A 1987 law defines marriage as an union between man and woman.
Gay and lesbian couples can register their partnership through a civil ceremony, a process introduced in 1995 which gives same-sex couples the same rights as married couples.
A poll for the Sifo Institute published in January 2008 found that 71% of Swedes think gay people should be allowed to marry.
In November Swedish Prime Minister Fredrik Reinfeldt said:
"The coalition government has agreed that we will present a basic marriage bill to parliament.
"The three parties in favour of a gender neutral marriage law will then present an accompanying motion seeking to have such a law in place by May 1st 2009."
The new law would allow church weddings, though clergy can opt out of performing gay ceremonies.

Thursday, January 22, 2009

Gay Agenda on White House site

The new administration in the United States has already posted a lengthy statement on gay rights on the White House website.
The redesigned site is intended to "serve as a place for the President and his administration to connect with the rest of the nation and the world," said Macon Phillips, the Director of New Media for the White House.
"Millions of Americans have powered President Obama's journey to the White House, many taking advantage of the internet to play a role in shaping our country's future.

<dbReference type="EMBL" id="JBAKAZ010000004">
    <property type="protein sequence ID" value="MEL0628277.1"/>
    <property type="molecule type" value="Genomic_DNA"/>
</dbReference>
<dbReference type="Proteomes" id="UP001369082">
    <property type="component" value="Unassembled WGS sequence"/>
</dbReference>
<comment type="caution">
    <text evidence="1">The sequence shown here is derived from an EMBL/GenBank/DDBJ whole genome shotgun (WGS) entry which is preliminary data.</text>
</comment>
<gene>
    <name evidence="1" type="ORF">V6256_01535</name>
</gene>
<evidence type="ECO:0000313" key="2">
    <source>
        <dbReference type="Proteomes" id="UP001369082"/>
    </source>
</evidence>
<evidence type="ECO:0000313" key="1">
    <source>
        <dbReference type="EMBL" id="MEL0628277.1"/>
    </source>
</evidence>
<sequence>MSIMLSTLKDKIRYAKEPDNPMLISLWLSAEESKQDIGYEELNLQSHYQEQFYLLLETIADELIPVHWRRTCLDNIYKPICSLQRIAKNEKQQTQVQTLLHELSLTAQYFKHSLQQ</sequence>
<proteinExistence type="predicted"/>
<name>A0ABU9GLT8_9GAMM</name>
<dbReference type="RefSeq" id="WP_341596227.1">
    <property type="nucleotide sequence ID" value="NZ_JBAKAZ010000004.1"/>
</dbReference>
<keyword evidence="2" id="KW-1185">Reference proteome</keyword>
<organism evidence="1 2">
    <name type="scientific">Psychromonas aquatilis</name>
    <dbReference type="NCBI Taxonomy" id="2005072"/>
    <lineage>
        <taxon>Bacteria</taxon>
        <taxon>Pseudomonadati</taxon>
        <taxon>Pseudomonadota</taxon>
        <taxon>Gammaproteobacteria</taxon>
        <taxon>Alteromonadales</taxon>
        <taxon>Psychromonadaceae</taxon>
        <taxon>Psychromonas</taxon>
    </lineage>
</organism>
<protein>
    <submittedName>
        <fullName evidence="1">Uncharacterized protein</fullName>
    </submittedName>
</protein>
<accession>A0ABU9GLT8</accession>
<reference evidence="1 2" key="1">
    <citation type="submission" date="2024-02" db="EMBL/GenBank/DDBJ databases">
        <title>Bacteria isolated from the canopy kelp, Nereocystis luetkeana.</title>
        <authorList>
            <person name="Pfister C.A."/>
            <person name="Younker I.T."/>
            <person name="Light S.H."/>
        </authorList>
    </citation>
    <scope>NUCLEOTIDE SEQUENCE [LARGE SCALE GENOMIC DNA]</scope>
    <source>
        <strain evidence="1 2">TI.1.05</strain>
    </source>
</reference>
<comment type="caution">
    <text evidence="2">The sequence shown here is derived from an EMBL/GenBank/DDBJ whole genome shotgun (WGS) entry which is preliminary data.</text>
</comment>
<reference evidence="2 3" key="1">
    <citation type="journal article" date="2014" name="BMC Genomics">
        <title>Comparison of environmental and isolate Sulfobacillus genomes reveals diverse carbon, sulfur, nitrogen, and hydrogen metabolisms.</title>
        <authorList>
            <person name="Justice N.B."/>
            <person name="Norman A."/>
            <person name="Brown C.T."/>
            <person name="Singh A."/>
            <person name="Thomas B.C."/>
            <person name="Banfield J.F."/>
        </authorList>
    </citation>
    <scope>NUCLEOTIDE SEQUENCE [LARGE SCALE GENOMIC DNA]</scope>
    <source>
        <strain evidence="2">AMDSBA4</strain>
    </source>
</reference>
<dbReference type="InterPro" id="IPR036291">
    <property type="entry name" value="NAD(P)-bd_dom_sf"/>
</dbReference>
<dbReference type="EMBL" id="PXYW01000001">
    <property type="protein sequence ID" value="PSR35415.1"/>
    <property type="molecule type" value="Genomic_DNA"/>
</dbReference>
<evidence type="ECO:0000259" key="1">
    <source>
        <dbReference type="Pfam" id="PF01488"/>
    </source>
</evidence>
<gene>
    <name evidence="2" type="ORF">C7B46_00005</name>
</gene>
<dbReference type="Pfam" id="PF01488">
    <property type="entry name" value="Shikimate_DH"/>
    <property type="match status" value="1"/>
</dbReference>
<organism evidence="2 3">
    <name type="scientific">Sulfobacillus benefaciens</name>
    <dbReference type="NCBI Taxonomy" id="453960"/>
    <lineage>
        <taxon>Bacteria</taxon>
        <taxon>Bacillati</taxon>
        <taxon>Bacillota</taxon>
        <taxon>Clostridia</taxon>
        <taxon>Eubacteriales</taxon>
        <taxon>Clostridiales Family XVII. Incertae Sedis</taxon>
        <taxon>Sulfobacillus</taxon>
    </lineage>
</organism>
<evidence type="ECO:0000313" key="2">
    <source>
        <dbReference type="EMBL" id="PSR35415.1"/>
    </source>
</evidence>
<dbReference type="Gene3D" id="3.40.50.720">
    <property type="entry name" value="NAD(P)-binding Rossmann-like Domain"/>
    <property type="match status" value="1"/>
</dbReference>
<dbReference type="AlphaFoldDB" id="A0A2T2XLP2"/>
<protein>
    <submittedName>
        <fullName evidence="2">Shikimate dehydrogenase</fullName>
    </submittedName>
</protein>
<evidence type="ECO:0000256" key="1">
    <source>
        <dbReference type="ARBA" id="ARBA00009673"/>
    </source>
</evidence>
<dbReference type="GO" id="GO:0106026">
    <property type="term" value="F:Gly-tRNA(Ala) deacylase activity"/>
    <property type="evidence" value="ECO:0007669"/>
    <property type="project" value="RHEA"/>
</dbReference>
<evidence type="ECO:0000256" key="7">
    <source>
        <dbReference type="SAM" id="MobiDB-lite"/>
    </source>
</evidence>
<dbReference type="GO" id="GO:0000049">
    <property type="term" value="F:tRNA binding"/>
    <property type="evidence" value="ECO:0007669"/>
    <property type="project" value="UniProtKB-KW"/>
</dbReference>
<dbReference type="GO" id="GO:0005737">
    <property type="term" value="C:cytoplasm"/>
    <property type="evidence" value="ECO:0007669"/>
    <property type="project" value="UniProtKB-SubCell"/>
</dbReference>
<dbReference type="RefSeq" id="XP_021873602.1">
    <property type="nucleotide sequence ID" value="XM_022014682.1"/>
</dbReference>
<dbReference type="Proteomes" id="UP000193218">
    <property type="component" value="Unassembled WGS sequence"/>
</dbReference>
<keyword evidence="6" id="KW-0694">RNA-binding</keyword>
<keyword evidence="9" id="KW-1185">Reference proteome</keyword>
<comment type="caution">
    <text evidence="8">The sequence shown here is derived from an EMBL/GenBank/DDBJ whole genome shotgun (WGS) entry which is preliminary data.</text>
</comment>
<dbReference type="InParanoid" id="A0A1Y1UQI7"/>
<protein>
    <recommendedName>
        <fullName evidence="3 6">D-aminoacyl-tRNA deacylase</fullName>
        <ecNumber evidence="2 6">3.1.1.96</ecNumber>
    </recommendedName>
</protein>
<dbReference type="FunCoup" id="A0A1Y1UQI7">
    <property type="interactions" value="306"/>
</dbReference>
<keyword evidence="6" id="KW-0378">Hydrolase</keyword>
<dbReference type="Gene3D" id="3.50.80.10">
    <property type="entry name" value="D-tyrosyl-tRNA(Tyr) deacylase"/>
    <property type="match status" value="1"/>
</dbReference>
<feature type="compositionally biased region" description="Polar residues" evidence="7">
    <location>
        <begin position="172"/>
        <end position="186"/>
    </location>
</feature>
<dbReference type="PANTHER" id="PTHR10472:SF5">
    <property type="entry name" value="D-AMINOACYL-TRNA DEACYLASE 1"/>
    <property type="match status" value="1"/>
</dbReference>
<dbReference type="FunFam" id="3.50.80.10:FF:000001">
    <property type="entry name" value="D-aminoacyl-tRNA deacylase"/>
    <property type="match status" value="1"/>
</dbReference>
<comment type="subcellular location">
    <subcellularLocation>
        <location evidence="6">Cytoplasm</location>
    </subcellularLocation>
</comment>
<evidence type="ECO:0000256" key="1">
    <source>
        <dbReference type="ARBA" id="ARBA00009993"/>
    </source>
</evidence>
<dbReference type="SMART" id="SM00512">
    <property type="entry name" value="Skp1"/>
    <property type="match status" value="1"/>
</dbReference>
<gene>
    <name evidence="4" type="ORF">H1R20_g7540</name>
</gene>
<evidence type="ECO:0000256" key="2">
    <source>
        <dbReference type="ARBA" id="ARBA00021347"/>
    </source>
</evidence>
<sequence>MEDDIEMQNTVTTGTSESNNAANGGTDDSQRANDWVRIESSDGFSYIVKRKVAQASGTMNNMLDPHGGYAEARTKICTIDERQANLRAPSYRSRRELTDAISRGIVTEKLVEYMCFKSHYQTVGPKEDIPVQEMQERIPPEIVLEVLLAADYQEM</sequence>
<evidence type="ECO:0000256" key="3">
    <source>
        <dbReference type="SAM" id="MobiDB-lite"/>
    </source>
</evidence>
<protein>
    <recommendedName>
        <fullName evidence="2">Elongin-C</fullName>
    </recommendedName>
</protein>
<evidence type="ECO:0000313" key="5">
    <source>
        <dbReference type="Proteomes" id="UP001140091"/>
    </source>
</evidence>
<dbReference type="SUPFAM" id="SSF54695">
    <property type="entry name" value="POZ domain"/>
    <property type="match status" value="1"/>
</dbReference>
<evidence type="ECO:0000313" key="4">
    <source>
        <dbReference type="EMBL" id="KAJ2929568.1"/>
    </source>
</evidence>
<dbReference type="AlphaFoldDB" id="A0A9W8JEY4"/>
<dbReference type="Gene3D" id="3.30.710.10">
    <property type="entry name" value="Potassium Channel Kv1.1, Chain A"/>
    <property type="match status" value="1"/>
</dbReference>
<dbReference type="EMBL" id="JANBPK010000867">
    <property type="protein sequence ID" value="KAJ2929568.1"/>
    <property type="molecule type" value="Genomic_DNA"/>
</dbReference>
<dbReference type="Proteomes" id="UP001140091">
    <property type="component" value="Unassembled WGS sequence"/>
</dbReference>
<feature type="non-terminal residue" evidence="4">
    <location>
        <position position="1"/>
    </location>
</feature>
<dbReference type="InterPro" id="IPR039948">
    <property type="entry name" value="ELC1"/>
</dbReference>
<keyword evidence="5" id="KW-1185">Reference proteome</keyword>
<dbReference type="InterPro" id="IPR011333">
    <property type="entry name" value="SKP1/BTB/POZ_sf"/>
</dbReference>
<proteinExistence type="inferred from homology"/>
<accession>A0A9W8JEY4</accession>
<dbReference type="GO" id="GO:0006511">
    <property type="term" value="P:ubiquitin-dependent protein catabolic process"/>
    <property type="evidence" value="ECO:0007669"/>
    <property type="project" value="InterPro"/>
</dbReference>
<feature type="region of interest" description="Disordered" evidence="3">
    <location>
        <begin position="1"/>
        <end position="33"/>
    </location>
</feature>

" is just the beginning of the new administration's efforts to expand and deepen this online engagement."
Under the heading 'Civil Rghts' the new administration sets out its agenda for the LGBT community.
"While we have come a long way since the Stonewall riots in 1969, we still have a lot of work to do. Too often, the issue of LGBT rights is exploited by those seeking to divide us. But at its core, this issue is about who we are as Americans. It's about whether this nation is going to live up to its founding promise of equality by treating all its citizens with dignity and respect."
– Barack Obama, June 1, 2007
* Expand Hate Crimes Statutes: In 2004, crimes against LGBT Americans constituted the third-highest category of hate crime reported and made up more than 15 percent of such crimes. President Obama cosponsored legislation that would expand federal jurisdiction to include violent hate crimes perpetrated because of race, colour, religion, national origin, sexual orientation, gender identity, or physical disability. As a state senator, President Obama passed tough legislation that made hate crimes and conspiracy to commit them against the law.
* Fight Workplace Discrimination: President Obama supports the Employment Non-Discrimination Act, and believes that our anti-discrimination employment laws should be expanded to include sexual orientation and gender identity. While an increasing number of employers have extended benefits to their employees' domestic partners, discrimination based on sexual orientation in the workplace occurs with no federal legal remedy. The President also sponsored legislation in the Illinois State Senate that would ban employment discrimination on the basis of sexual orientation.